‘Into the Never’ lifts the lid on a Nine Inch Nails masterpiece

The Downward Spiral was a ’90s cultural touchstone. In Into the Never, Adam Steiner explores the Nine Inch Nails classic from every angle.

If you had to guess, where would you say The Downward Spiral came together? The sun-bleached Hollywood Hills would probably be close to last on your list. But as Adam Steiner explains in Into the Never (Backbeat Books), this album and its visionary creator subverted expectations in more ways than one.

This kaleidoscopic analysis of the album, its production, and surrounding culture is thoughtfully crafted as much as it is thought-provoking. As the author modestly observes, “It is difficult to write about music.” The experience of reading this book, however, is anything but.

Trent Reznor, The Downward Spiral, into the never

Some chapters are named after the songs on The Downward Spiral tracklist. These moments on the album serve as leaping-off points for Steiner’s extended discussions around its (sometimes painful) birthing process, critical reception and relation to the zeitgeist of the mid-’90s, and also, what fuelled the creative fire of Trent Reznor, the Nine Inch Nails mastermind.

As Steiner reminds us early on:

“Trent Reznor’s great musical achievement was to bring the computer to the studio to the fore as instruments in their own right in an era when the potential of music production software was still emerging.”

Regular readers of the features on Enmore Audio will understand that while the digital audio workstation is now ubiquitous, its history is relatively short. Computer power has increased exponentially even within the last decade — so imagine the process of making computer-based music in the early ’90s.

Into the Never

These hard limits contributed to Reznor’s frustrations, but they were also clearly inspirational. In the creation of The Downward Spiral, Reznor fought stridently against the accepted conventions of the time. Fortunately for him, his label at the time gave him carte blanche to pursue the record in any way he saw fit. Hence the house in the Hollywood Hills. But not just any house: it was the scene of the Manson family murders of 1969.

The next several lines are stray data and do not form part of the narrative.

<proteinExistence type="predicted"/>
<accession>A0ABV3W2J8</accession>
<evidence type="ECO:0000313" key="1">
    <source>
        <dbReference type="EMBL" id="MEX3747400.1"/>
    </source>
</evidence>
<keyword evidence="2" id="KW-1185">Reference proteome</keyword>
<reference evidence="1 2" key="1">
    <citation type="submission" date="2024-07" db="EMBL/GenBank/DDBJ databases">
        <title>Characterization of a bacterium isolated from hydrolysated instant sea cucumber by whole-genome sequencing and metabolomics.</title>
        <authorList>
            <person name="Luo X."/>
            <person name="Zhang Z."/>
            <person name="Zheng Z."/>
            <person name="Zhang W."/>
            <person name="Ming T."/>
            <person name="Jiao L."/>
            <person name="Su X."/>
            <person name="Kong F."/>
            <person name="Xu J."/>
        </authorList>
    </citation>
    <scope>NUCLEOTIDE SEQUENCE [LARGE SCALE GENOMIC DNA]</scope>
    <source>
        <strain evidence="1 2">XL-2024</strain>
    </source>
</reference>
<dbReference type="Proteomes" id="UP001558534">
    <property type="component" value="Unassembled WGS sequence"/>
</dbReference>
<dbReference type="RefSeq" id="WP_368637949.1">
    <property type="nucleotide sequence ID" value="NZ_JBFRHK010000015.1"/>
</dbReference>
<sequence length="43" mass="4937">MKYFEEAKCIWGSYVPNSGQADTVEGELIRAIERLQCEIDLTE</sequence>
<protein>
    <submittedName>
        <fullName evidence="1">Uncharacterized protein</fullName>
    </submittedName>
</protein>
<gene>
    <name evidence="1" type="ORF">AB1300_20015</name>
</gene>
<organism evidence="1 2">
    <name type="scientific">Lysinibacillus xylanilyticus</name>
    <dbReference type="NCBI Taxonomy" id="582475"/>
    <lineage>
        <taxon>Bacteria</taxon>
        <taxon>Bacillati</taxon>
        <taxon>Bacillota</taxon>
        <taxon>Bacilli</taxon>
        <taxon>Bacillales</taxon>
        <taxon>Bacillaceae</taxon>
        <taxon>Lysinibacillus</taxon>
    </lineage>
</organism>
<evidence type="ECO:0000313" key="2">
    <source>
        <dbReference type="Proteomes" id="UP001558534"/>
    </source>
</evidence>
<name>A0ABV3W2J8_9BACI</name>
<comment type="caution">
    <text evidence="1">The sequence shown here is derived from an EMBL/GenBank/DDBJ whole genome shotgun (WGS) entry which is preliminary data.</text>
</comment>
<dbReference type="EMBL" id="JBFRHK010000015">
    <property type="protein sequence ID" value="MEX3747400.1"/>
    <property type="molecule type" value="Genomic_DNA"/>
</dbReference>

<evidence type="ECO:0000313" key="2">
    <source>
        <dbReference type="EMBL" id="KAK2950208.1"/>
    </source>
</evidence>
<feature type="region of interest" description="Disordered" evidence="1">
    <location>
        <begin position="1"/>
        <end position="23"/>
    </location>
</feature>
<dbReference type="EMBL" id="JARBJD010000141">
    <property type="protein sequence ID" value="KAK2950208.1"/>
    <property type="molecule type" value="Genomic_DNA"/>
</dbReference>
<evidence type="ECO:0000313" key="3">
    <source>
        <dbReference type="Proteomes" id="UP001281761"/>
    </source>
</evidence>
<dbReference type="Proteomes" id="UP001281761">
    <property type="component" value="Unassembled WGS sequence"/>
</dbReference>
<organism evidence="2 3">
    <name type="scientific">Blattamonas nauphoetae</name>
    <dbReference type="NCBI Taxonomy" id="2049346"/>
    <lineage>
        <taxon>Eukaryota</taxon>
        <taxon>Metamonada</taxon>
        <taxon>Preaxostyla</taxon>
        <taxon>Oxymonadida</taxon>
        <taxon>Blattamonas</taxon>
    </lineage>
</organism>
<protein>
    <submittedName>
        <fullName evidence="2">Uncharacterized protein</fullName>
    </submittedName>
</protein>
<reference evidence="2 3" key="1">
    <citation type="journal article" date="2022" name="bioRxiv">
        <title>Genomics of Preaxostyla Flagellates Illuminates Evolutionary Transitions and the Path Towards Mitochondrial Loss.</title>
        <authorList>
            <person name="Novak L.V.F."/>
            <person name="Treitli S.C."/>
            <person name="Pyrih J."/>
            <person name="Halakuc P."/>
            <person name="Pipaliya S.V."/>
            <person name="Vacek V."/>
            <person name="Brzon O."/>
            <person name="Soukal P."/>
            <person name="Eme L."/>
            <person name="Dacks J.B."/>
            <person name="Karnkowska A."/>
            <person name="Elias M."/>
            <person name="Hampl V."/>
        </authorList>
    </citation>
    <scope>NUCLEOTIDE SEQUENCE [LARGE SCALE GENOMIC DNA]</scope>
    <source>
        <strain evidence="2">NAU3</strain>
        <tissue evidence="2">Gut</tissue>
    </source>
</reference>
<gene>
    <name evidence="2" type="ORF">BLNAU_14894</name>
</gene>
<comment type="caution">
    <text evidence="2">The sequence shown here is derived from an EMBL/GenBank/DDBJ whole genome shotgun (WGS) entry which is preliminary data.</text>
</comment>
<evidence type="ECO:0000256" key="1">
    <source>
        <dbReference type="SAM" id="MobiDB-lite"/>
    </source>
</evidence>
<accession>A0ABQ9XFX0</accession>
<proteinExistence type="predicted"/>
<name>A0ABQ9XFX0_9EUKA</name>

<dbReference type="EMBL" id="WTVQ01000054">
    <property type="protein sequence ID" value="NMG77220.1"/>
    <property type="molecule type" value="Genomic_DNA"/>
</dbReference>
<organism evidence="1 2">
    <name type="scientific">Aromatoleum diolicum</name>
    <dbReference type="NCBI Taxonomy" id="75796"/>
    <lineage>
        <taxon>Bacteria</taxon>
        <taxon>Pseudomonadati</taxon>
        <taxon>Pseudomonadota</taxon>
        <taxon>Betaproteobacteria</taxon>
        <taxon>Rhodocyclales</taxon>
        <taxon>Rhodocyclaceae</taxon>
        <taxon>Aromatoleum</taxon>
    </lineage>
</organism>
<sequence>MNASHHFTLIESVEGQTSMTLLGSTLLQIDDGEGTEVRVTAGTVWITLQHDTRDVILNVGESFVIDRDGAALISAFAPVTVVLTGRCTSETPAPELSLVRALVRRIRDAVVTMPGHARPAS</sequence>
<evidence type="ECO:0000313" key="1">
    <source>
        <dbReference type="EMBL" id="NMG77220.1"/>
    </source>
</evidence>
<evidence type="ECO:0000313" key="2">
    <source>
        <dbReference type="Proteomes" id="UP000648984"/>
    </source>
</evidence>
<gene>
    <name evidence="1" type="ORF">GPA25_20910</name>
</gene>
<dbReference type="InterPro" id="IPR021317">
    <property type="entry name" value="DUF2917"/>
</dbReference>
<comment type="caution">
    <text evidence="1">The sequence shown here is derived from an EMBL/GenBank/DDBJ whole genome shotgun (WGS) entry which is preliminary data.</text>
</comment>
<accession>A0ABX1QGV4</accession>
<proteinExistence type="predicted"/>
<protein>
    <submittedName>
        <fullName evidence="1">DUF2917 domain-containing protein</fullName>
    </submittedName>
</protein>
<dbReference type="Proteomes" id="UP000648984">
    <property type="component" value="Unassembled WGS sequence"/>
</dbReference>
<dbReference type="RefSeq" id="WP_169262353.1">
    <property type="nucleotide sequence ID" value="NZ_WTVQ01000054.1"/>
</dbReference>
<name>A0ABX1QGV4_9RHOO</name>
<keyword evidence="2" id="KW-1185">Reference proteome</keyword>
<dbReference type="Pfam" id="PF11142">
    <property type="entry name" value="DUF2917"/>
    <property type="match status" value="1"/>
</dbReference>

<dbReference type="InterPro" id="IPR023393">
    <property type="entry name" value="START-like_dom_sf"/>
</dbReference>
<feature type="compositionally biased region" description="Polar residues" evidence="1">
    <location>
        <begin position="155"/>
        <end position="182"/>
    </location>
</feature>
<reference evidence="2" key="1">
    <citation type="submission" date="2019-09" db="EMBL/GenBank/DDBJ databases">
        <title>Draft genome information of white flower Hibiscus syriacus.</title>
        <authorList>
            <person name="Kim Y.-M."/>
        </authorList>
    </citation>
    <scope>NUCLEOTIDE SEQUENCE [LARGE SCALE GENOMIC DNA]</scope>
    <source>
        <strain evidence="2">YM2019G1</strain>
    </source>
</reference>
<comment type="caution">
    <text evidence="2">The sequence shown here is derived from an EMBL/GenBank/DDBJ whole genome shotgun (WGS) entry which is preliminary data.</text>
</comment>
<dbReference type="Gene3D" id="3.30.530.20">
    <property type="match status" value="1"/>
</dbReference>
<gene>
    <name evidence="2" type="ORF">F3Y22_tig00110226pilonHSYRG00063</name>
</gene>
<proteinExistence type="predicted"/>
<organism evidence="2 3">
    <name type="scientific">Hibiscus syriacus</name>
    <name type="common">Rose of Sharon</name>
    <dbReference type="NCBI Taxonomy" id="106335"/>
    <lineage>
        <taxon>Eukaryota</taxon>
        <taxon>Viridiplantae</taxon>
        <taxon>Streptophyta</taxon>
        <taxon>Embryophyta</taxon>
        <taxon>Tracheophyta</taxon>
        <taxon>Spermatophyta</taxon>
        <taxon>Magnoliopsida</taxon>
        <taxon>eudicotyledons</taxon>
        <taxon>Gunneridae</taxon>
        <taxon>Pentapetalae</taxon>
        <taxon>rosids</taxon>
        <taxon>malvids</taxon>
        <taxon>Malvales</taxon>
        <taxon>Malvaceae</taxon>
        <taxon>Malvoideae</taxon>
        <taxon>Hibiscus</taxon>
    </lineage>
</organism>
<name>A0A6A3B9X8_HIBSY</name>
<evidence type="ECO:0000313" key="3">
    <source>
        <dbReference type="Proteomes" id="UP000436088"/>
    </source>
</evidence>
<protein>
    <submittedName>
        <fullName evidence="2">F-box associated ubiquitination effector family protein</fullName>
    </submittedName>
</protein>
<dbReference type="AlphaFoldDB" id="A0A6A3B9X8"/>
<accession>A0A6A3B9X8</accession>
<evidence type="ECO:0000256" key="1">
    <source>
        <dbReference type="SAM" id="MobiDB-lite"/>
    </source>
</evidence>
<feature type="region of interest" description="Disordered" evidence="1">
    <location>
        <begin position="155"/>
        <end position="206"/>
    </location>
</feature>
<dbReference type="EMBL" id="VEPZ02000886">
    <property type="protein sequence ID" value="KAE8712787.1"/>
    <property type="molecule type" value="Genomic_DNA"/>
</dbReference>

But the infamous address was no surprise to Reznor, as Steiner explains, “Like many others, he had been there before — through television, shock-horror magazine articles, and documentary interviews Reznor had explored the Manson legend, and he now found himself isolated within it.” Despite the house’s grizzly provenance, Reznor felt at ease, so much so he locked himself in there for months on end, working relentlessly on the record.

And it was in this crucible that Reznor — with the assistance of a revolving crew of collaborators — forged this timeless collection of tracks. In the tail end of grunge, the rock blueprint — at least in terms of a song’s structure (big, singalong choruses, quieter verses) had been set in stone. Reznor’s answer was to heighten the drama by slamming together contrasting sonic elements. Take the almost comically twee piano break in the otherwise relentless assault of March of the Pigs.

And though some could argue that Nine Inch Nails profited handsomely from shock value, Steiner is quick to acknowledge that Reznor’s schooling in the synth-pop of Gary Numan and Depeche Mode was just as influential as his industrial background. The unforgettable chorus refrain in Closer gets all the headlines, but it can also be admired as a dark disco banger, bursting with an absolute cornucopia of hooks.

Growing up as an outsider in Mercer, Pennsylvania, Reznor was destined to approach his art in this way: cleverly absorbing outside influences (there wasn’t much inspiration to be found in his hometown in the American ‘Rust Belt’), but applying them to his original work in his own way. The perceived violence of the Nine Inch Nails experience was sometimes met with actual violence (even bomb threats at shows), and if not outright attacks, a consistent appraisal from the mainstream media that was never more nuanced than ‘controversial’.

But Adam Steiner’s extended analysis of The Downward Spiral and the elevation of its creator to superstardom avoids the one-dimensional trap. A thoroughly researched and at times thrilling read invites readers deep into the mind of an intensely creative musician. Into the Never provides a comprehensive picture of the society which birthed the album and how, in turn, it was impacted by it.

Into the Never: Nine Inch Nails and the Creation of the Downward Spiral is out now via Backbeat Books.